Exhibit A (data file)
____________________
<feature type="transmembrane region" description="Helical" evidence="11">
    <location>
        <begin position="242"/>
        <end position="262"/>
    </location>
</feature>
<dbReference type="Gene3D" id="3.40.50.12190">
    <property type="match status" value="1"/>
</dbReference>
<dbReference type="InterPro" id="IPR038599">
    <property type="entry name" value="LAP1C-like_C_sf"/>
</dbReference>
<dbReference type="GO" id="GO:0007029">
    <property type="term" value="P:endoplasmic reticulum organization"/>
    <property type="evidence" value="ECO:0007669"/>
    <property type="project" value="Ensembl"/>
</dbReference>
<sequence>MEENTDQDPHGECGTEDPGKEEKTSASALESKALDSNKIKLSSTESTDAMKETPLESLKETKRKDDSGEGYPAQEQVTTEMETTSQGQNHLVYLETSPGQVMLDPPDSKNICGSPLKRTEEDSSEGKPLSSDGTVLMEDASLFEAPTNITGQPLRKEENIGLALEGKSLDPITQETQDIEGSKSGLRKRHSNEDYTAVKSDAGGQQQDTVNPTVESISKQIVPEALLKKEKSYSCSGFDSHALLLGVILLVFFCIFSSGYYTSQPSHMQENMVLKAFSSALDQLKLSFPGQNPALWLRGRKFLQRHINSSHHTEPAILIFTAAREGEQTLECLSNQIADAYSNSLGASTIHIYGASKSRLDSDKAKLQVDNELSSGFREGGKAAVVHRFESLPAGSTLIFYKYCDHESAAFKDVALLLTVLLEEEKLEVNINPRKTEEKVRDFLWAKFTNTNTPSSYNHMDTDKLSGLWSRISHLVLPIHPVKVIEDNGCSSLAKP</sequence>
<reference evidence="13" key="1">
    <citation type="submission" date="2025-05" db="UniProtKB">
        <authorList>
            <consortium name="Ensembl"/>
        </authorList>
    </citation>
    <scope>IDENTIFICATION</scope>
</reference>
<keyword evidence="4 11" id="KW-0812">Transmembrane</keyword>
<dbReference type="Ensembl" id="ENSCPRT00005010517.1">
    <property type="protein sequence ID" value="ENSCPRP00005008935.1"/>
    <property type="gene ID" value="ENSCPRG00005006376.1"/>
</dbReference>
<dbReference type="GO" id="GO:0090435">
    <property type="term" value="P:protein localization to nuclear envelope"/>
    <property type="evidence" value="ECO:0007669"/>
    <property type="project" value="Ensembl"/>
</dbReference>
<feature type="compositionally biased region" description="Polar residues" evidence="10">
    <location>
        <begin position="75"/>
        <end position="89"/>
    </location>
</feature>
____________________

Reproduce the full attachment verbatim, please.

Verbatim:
<feature type="transmembrane region" description="Helical" evidence="11">
    <location>
        <begin position="242"/>
        <end position="262"/>
    </location>
</feature>
<dbReference type="Gene3D" id="3.40.50.12190">
    <property type="match status" value="1"/>
</dbReference>
<dbReference type="InterPro" id="IPR038599">
    <property type="entry name" value="LAP1C-like_C_sf"/>
</dbReference>
<dbReference type="GO" id="GO:0007029">
    <property type="term" value="P:endoplasmic reticulum organization"/>
    <property type="evidence" value="ECO:0007669"/>
    <property type="project" value="Ensembl"/>
</dbReference>
<sequence>MEENTDQDPHGECGTEDPGKEEKTSASALESKALDSNKIKLSSTESTDAMKETPLESLKETKRKDDSGEGYPAQEQVTTEMETTSQGQNHLVYLETSPGQVMLDPPDSKNICGSPLKRTEEDSSEGKPLSSDGTVLMEDASLFEAPTNITGQPLRKEENIGLALEGKSLDPITQETQDIEGSKSGLRKRHSNEDYTAVKSDAGGQQQDTVNPTVESISKQIVPEALLKKEKSYSCSGFDSHALLLGVILLVFFCIFSSGYYTSQPSHMQENMVLKAFSSALDQLKLSFPGQNPALWLRGRKFLQRHINSSHHTEPAILIFTAAREGEQTLECLSNQIADAYSNSLGASTIHIYGASKSRLDSDKAKLQVDNELSSGFREGGKAAVVHRFESLPAGSTLIFYKYCDHESAAFKDVALLLTVLLEEEKLEVNINPRKTEEKVRDFLWAKFTNTNTPSSYNHMDTDKLSGLWSRISHLVLPIHPVKVIEDNGCSSLAKP</sequence>
<reference evidence="13" key="1">
    <citation type="submission" date="2025-05" db="UniProtKB">
        <authorList>
            <consortium name="Ensembl"/>
        </authorList>
    </citation>
    <scope>IDENTIFICATION</scope>
</reference>
<keyword evidence="4 11" id="KW-0812">Transmembrane</keyword>
<dbReference type="Ensembl" id="ENSCPRT00005010517.1">
    <property type="protein sequence ID" value="ENSCPRP00005008935.1"/>
    <property type="gene ID" value="ENSCPRG00005006376.1"/>
</dbReference>
<dbReference type="GO" id="GO:0090435">
    <property type="term" value="P:protein localization to nuclear envelope"/>
    <property type="evidence" value="ECO:0007669"/>
    <property type="project" value="Ensembl"/>
</dbReference>
<feature type="compositionally biased region" description="Polar residues" evidence="10">
    <location>
        <begin position="75"/>
        <end position="89"/>
    </location>
</feature>